of the floor to ceiling fireplace in the lounge. The style is bohemian and relaxed, with a rustic simplicity. Many of our guests come from New York City and Brooklyn where real estate is tight and spaces are crowded. We wanted to keep things simple and uncluttered to offer a refreshing change of pace.

SP: There is a chapter on flea markets and thrifting in the book. How important were flea market finds in decorating the hotel? EC: Essential. Shopping flea markets, antique and thrift stores, and salvage yards was truly the only way we could afford to do the project. But two amazing things came out of it: First, we were able to buy furnishings that were excellent quality, with high-end craftsmanship that we never could have bought retail; and second, we were able to decorate with unique originality, because pieces are one of

a kind. We developed what we call our field rules that describe our design philosophy: Respect what’s there, use what you have, and make it magic. I’ve worked on renovation and design shows for television and they generally start with a “demo day” that involves rigorous demolition and tearing out of kitchen cabinets, knocking down walls, and the like. Tim and I always try to see if we can work with what’s already there in place before making massive change. And then, if we do, we try to remove everything carefully, so cabinets, for example, can be donated to the local Re-Store for reuse. Repurposing items makes good sense and is good for the planet. We hunted for materials on Craigslist throughout our renovation. Tim found a huge lot of tiles for a ridiculously low price because it was a mishmosh of patterned Moroccan tiles, glazed and unglazed clay tiles, all in different shapes and sizes, and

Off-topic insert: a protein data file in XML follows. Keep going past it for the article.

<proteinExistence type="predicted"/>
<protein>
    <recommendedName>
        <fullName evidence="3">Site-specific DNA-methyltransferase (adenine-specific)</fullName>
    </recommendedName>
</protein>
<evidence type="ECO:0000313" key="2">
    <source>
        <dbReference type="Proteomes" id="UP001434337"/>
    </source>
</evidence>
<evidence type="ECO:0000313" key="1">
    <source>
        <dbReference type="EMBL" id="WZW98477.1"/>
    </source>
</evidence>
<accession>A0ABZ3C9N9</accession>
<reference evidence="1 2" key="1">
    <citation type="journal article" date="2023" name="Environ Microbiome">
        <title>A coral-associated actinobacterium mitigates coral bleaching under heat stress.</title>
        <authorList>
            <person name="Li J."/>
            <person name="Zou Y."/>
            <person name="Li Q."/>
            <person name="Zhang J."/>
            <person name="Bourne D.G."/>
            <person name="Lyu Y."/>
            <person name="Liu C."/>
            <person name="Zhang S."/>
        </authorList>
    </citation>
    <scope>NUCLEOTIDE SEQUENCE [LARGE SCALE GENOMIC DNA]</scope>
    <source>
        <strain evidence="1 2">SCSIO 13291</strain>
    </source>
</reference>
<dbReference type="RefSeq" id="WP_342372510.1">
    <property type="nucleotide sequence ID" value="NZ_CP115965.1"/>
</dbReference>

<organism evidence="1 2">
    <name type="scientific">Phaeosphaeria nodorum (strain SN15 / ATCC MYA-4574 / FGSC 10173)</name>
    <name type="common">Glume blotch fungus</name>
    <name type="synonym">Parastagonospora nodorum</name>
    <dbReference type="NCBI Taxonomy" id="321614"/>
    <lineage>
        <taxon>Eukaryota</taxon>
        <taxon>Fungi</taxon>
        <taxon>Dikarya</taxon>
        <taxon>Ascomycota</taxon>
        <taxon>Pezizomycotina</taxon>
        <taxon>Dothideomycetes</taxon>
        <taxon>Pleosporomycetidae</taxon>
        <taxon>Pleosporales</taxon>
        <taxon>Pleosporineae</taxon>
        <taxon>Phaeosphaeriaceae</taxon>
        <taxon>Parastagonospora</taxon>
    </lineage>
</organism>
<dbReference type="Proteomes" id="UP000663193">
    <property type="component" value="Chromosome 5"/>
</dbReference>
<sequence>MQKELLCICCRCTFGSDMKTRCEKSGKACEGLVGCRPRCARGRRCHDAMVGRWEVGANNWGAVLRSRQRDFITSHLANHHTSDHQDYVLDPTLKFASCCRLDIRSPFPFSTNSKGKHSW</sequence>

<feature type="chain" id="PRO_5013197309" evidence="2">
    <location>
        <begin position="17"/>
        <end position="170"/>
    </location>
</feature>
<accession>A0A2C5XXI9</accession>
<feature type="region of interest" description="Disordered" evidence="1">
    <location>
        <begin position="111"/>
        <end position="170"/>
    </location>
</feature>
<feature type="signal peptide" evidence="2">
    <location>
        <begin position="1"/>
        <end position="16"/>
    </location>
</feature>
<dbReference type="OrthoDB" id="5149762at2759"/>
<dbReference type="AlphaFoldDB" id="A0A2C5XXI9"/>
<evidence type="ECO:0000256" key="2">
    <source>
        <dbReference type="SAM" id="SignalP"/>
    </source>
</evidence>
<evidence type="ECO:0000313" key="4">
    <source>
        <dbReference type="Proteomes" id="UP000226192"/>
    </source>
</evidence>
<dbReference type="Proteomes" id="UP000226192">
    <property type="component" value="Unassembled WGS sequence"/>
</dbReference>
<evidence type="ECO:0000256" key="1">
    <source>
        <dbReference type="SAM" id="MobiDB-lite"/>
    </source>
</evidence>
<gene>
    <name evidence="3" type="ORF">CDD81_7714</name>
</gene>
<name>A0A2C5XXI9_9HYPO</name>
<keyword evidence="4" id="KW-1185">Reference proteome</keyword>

the seller couldn’t really say how many tiles there were in total or even how many of each style. We took a chance and have made use of them all. We laid tile “carpets” to create the patterned tile veranda at the front of the hotel, tiled bathroom floors and walls, stair risers, even the dance floor in our wedding tent. The patterned tiles have actually become a signature look of Foxfire that sprang purely from a lucky thrift find. That’s the thing we’ve loved about shopping vintage overall is that the design of rooms evolves with the furniture, lighting, and materials we come across. It leads to putting rooms together creatively, and it makes it magic.